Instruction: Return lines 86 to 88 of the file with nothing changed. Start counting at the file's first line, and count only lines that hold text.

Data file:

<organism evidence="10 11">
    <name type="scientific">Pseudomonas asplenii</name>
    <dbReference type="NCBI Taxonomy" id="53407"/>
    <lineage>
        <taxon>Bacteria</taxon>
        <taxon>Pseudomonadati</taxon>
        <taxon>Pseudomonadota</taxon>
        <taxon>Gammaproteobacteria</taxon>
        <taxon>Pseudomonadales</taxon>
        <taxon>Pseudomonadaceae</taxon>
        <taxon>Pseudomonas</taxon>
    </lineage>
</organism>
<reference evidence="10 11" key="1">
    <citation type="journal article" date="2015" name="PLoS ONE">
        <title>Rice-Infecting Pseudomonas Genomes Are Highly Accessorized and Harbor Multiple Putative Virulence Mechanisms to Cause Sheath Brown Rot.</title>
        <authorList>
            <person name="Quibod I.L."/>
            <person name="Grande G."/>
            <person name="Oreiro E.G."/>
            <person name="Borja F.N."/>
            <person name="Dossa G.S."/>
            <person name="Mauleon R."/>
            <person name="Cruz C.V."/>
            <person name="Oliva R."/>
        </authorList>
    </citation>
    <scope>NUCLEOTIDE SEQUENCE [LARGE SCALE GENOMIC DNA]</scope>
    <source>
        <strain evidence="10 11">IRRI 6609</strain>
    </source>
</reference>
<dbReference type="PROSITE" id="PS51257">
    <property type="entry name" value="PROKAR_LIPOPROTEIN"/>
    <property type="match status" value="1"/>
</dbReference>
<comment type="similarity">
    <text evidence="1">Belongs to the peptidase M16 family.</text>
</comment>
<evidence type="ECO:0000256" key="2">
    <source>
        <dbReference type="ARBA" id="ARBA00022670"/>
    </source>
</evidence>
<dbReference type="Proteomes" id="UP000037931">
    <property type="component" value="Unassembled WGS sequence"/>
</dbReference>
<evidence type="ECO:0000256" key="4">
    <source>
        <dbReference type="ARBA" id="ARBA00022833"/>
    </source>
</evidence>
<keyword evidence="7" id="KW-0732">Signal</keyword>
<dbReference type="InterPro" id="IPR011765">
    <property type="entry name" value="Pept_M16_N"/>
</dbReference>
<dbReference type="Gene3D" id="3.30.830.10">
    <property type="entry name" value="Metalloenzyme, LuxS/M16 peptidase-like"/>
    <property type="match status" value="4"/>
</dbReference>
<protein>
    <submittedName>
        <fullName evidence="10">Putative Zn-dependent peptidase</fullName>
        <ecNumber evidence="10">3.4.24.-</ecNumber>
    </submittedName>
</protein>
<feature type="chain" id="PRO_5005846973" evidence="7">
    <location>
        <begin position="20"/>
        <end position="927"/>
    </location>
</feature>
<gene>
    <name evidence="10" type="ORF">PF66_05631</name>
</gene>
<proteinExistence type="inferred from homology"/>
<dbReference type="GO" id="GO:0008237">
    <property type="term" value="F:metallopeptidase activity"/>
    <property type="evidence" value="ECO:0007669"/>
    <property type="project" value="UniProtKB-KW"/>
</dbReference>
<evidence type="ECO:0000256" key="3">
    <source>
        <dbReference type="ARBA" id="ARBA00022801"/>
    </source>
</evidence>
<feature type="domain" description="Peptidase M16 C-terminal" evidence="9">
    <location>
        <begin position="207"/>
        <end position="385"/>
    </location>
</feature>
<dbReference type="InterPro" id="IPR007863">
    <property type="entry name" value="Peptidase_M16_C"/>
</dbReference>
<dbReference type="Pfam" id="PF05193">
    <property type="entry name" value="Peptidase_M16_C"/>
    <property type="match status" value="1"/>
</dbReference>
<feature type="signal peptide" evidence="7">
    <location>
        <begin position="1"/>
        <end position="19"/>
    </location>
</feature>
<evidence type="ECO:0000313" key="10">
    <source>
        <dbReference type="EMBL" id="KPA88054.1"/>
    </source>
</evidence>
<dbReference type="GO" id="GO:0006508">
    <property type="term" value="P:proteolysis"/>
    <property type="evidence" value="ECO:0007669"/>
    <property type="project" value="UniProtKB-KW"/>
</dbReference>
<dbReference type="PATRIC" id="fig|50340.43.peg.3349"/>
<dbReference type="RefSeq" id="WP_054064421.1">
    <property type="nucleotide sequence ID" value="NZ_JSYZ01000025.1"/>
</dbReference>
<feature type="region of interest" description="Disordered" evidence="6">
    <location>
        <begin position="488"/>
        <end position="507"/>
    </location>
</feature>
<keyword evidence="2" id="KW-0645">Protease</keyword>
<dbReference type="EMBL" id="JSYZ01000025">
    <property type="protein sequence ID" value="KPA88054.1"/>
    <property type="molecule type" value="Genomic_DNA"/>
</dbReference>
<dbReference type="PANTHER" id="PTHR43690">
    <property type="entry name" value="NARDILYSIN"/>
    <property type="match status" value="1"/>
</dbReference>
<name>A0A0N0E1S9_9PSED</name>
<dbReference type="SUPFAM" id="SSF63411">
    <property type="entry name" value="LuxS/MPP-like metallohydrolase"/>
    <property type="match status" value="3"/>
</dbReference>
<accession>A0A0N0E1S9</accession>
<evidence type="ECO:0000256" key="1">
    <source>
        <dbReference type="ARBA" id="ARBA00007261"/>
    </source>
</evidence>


</evidence>
<feature type="domain" description="Peptidase M16 C-terminal" evidence="9">
    <location>